RE: Bayesians & Pascal's wager

From: Michael Vassar (
Date: Wed Aug 31 2005 - 12:47:24 MDT

Eliezer's answer explains a superintelligent Bayesian's response. Such a
Bayesian can map out the approximate causual relationships leading to its
hearing Christian arguments, evaluate the memetics involved, the complexity
of the statements, the size of the space of equivalent statements which map
onto the actual statement percieved, etc. Having done so, it can note that
with respect to this particular statement, the P of hearing it given its
falsehood is not much greater than the P of hearing it given its truth,
though the statement being heard would remain Bayesian valid evidence, but
of the weakest possible sort. Far weaker than the Bayesian valid evidential
value of most statements of equal complexity for which the speaker's
statement is the only available evidence. A Bayesian superintelligence
could also recognize that the expected cost of being vulnerable to arbitrary
parasitic memes is actually very high, not very low as Pascal would assert.

A Bayesian non-SI might be vulnerable to Pascal's wagers so long as the
structure of the particular wager was well tuned. Indifferent to
infinities, it would need to see specific numbers, and information as to how
they were derived. Not having a self, the threat would have to be towards
its utility function, making the nature of the threatening meme quite
different from those which infest humans. It could not be coerced into
believing in religious doctrines "faithfully" because Bayesians don't
believe or disbelieve in the manner of humans. It could become a SI in
order to build an "electronic monk" capable of human-like belief, but in
becoming a SI and examining human-like belief and associated concepts it
would surely see the causual origins of the meme and reject it. Finally, a
Bayesian's belief must, in general, contain a representation of the
statement which is believed in. Consistantly representing the content of a
religious doctrine is typically not possible, and human requests for such
beliefs would be less compelling to it than the courtship behavior of a
mis-imprinted duck is to a human. They would not have the structure of
arguments, and would not look like arguments to it.

Human religious memes utilize a non-Bayesian support structure. Low
probability, high importance statements are made. These statements are
coupled with coersion aimed at compelling acceptance. The low probability
of the statement is used to misappropriate evidentiary strength for the
religious leaders once the statement is accepted. In proper reasoning,
people do become stronger sources of evidence by making low probability
statements, but only if those statements later recieve confirmation, not
simply from those statements influencing the Bayesian's behavior due to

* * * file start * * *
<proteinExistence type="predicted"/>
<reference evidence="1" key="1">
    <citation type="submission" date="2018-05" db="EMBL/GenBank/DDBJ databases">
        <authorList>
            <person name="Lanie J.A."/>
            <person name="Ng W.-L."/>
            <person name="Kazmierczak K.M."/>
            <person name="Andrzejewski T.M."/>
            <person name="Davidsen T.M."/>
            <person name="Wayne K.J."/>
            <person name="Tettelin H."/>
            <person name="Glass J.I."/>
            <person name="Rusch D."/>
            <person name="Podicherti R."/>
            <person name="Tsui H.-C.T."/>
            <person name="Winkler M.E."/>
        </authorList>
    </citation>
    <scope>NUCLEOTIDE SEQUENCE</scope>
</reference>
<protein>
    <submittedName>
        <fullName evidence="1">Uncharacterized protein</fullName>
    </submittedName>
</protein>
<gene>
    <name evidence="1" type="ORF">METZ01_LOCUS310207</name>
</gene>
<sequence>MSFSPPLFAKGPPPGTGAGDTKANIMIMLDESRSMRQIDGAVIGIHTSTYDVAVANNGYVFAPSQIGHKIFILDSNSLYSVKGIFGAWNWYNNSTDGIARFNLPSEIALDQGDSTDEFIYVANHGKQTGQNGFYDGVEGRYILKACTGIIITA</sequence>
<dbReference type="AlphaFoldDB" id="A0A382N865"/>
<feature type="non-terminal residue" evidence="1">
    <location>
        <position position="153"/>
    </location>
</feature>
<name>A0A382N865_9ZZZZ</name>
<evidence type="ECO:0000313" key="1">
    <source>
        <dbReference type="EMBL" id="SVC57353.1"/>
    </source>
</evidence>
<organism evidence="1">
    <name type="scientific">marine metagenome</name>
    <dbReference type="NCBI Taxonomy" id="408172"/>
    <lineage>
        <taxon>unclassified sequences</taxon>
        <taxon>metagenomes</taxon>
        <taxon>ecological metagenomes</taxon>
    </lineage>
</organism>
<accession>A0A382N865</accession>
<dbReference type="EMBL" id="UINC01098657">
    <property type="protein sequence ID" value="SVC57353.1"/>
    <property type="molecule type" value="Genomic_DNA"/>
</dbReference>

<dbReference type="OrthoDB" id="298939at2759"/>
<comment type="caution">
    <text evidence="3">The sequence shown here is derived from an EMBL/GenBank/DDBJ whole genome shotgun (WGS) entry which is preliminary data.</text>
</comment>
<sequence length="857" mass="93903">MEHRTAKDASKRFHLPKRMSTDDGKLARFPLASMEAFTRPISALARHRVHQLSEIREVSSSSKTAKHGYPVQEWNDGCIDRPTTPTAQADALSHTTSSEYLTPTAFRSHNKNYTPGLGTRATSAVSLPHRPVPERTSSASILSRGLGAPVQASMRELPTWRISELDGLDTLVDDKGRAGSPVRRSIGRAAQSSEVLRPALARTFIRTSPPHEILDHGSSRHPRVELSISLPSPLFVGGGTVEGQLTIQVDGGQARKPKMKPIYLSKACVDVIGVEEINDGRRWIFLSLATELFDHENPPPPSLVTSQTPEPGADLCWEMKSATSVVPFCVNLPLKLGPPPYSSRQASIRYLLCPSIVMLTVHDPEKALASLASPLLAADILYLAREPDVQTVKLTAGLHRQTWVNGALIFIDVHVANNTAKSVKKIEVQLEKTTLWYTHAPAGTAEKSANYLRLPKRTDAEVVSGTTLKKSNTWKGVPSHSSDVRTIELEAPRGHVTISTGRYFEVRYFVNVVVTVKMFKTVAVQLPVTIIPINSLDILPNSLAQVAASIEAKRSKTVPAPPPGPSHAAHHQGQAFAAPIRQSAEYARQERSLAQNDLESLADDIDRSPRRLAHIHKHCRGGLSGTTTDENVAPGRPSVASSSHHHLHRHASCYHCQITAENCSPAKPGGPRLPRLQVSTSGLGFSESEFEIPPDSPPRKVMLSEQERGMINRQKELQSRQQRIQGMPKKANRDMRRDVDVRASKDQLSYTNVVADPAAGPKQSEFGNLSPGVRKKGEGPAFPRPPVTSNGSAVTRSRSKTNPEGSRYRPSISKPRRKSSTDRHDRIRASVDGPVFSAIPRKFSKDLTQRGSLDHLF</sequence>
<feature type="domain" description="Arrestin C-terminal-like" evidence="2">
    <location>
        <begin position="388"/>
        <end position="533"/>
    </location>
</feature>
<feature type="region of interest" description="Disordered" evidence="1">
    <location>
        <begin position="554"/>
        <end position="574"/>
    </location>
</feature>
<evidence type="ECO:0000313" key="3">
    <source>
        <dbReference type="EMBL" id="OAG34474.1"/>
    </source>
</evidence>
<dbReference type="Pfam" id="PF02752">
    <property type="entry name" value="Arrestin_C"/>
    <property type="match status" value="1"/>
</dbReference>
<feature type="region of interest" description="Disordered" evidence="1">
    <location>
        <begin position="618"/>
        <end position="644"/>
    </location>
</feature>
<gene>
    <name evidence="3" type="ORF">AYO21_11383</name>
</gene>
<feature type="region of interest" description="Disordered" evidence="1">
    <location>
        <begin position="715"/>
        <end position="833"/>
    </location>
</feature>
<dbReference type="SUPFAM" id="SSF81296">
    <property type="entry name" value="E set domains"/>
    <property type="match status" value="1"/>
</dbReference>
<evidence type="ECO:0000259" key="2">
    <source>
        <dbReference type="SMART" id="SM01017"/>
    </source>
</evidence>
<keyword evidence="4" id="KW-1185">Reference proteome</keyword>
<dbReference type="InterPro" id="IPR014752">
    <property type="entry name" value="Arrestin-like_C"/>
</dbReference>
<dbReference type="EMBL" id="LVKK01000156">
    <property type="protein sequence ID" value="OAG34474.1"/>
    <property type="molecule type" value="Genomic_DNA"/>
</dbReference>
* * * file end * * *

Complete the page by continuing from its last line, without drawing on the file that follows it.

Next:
their potential importance. Unfortunately, humans are not set up to hold
beliefs probablistically.

By the way, I see this as a major problem with CV. Starting an AI from a
Bayesian definition of truth may be necessary. Starting a person's volition
extrapolation from a definition of truth that the person could never
non-coercively be made to accept is a legalistic ritual, NOT respect for the
person's actual preferences. I suspect "we can't get there from here"
without coersion. Bear in mind that current beliefs are the result of the
coersion of genetic and memetic natural selection. You would definitely not
get convergence with humanity by extrapolating the volitions of worms, and
probably not be extrapolating those of chimps. More specifically, if you
found that the extrapolated volitions of humans and of worms converged, this
would be overwhelming evidence that you had made an error. You might get
convergence, or might not, as similarities accrue, but it is important to
not take adaptationalism and (imperfectly) derived adaptive homogeneity too
seriously as a description of the human condition. After all, we are not at
an evolutionary equilibrium, but are rather caught in an evolutionary
feedback loop with out technology and memes. If individual volition
extrapolation risks the creation of autistic super-babies, then it is no
surprise that collective volition extrapolation risks the same on a species

At any rate, a religious meme that could mess up a Bayesian couldn't evolve
among humans, as there would be no pressure for it. It could be designed,
but any prospective designer would be able to build a new and more powerful
GAIs in the first place and so would not need to use such memes to gain
control of it. Now, a Bayesian might contain non-Bayesian intelligent
agents in a "society of mind". Some of these agents might have utility
functions, though probably most would not. Certain data might lead these
agents to transfer data to other agents in a manner which differed greately
from that intended by their designer, but at this point I have abstracted
the Pascal's Wager concept enough that it has become unrecognizable and it
is difficult to find shared symbolic referrents for its discussion. Suffice
it to say that the problem seems no more worthy of concern than the
possibility that someone might plot against you by exploiting optical
illusions or by torturing the authors of scientific papers into writing
misleading publications in order to decieve you, two other classes of risk
which exemplify the generalized category of problem.

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